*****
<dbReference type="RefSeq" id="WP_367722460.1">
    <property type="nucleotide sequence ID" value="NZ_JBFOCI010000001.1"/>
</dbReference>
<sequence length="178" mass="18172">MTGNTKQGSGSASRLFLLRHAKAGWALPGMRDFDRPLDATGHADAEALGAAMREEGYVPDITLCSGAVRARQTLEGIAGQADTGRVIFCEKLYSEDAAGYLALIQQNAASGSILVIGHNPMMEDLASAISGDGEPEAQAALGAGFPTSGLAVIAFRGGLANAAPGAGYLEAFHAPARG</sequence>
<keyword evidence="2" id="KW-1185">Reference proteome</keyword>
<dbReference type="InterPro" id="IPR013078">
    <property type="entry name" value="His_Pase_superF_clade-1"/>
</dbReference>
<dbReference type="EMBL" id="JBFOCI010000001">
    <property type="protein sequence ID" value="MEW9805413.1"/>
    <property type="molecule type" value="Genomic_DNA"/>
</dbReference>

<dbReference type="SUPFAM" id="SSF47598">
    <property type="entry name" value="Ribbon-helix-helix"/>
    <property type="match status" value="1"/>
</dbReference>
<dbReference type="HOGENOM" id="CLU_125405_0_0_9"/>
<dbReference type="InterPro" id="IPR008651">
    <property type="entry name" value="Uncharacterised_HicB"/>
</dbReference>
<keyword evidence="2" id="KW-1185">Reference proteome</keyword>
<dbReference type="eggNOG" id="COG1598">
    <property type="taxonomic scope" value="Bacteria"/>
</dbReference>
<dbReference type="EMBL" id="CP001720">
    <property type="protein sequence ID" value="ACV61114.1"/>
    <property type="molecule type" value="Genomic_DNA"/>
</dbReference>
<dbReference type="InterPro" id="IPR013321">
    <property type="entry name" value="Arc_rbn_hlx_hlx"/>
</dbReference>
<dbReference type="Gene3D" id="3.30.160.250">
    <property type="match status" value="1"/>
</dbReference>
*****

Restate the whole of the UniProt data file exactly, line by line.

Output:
<dbReference type="RefSeq" id="WP_367722460.1">
    <property type="nucleotide sequence ID" value="NZ_JBFOCI010000001.1"/>
</dbReference>
<sequence length="178" mass="18172">MTGNTKQGSGSASRLFLLRHAKAGWALPGMRDFDRPLDATGHADAEALGAAMREEGYVPDITLCSGAVRARQTLEGIAGQADTGRVIFCEKLYSEDAAGYLALIQQNAASGSILVIGHNPMMEDLASAISGDGEPEAQAALGAGFPTSGLAVIAFRGGLANAAPGAGYLEAFHAPARG</sequence>
<keyword evidence="2" id="KW-1185">Reference proteome</keyword>
<dbReference type="InterPro" id="IPR013078">
    <property type="entry name" value="His_Pase_superF_clade-1"/>
</dbReference>
<dbReference type="EMBL" id="JBFOCI010000001">
    <property type="protein sequence ID" value="MEW9805413.1"/>
    <property type="molecule type" value="Genomic_DNA"/>
</dbReference>

<dbReference type="SUPFAM" id="SSF47598">
    <property type="entry name" value="Ribbon-helix-helix"/>
    <property type="match status" value="1"/>
</dbReference>
<dbReference type="HOGENOM" id="CLU_125405_0_0_9"/>
<dbReference type="InterPro" id="IPR008651">
    <property type="entry name" value="Uncharacterised_HicB"/>
</dbReference>
<keyword evidence="2" id="KW-1185">Reference proteome</keyword>
<dbReference type="eggNOG" id="COG1598">
    <property type="taxonomic scope" value="Bacteria"/>
</dbReference>
<dbReference type="EMBL" id="CP001720">
    <property type="protein sequence ID" value="ACV61114.1"/>
    <property type="molecule type" value="Genomic_DNA"/>
</dbReference>
<dbReference type="InterPro" id="IPR013321">
    <property type="entry name" value="Arc_rbn_hlx_hlx"/>
</dbReference>
<dbReference type="Gene3D" id="3.30.160.250">
    <property type="match status" value="1"/>
</dbReference>